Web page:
They encompass those born between 1965 and 1980, give or take a year or so, and they’re called Generation X or Gen-X’ers for short. They’re really not a small group although we may well have inadvertently failed to see them on our radar.
That’s because the 46 million-member Gen-X demographic is sandwiched between the huge 80 million Baby Boomers that have drawn virtually all our marketing attention and the 76 million Millennial generation behind them that’s too young to be “in play,” yet. Appropriately, we long ago identified the Boomers as our industry’s key to growth and success as their millions passed through their peak earning years. That’s a given.
By comparison, the Gen X’ers are barely half the market share of the generations that precede or will come after them. Still, there are 46 million out there and wouldn’t we enjoy having a slice of that pie these days? Moreover, while large numbers of Boomers are now past their traditional peak earnings years (41 to 53), the leading edge of Gen X’ers is right in the peak earnings zone. That should put a boating industry target on their backs!
So who are these Gen X’ers? Obviously, they are largely in their 30’s and early 40’s, heading into those peak earnings years. But each generation has its own distinct set of values developed from the social environment in their early years. Gen X’ers, for example, are geeks — the first generation to grow up with computers. Unlike Boomers, technology is woven into their DNA. They are also much more ethnically diverse and better educated than Boomers. Statistically, X’ers have the highest education levels of any age group, according to the Census Bureau, with more than 60 percent attending college. They hold mid-level positions in corporations and government. They’re poised to replace aging Boomers. But they’re different than Boomers in many ways worth recognizing if we want to reach them with a boating message.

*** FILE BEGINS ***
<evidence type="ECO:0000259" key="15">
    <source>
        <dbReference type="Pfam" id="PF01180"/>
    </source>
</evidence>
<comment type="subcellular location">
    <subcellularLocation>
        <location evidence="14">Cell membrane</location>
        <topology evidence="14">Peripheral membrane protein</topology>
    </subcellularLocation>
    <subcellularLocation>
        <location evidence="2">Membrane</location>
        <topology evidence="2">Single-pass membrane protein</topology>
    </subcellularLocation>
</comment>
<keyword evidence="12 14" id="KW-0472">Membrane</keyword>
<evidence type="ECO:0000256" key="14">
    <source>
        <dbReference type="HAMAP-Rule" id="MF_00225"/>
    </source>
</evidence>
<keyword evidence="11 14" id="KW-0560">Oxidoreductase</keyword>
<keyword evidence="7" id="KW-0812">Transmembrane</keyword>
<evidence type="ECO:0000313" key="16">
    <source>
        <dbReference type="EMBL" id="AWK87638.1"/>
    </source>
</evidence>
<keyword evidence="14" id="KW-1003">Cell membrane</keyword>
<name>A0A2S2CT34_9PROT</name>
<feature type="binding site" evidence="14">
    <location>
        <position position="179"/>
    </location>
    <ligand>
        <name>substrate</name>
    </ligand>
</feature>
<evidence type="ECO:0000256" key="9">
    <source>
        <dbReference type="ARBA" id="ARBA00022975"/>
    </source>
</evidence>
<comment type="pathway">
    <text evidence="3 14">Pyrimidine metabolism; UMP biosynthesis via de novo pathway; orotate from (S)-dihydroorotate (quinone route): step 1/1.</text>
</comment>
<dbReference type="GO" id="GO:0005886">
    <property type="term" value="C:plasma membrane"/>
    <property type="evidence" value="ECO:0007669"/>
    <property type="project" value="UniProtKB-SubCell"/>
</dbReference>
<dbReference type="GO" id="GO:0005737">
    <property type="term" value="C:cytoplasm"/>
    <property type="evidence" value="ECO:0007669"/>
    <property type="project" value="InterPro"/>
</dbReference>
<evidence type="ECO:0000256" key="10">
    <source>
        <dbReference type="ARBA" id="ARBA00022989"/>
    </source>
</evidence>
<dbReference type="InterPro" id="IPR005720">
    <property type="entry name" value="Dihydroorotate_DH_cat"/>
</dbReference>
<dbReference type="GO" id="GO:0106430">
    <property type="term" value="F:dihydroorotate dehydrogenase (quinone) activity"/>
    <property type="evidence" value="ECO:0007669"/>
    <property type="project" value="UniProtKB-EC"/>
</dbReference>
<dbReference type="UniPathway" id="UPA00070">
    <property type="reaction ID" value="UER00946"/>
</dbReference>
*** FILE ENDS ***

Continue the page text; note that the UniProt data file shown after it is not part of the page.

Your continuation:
For example, Gen X’ers are naturally individualistic. They came of age in the era of two-income families and rising divorce rates. Mothers joined the workforce in large numbers and the X’ers became the “latch-key” kids. Experts contend the result is X’ers are independent, resourceful and value self-sufficiency. This latter trait may be why they are seen as the fuel behind the current growth in paddle sports.
Gen X’ers also esteem a work/life balance. Unlike Boomers, X’ers work to live, not live to work. They have a work hard, play hard mentality. They like to incorporate humor, games and similar diversions into their work activities. That goes double for leisure time pursuits. They prefer to do things their own way and thrive in casual, friendly environments.
There’s a lot more about X’ers — they’re likes, dislikes, buying habits, family values, how to approach them and more — worth serious examination. Indications are a boating message aimed at them will resonate. We certainly can’t afford to take our eye off the vast Boomer market. But, the time seems to be here to begin developing messages that directly appeal to those millions who are moving up the economic ladder into the primary boat-buying income and age demographic – the Gen X’ers.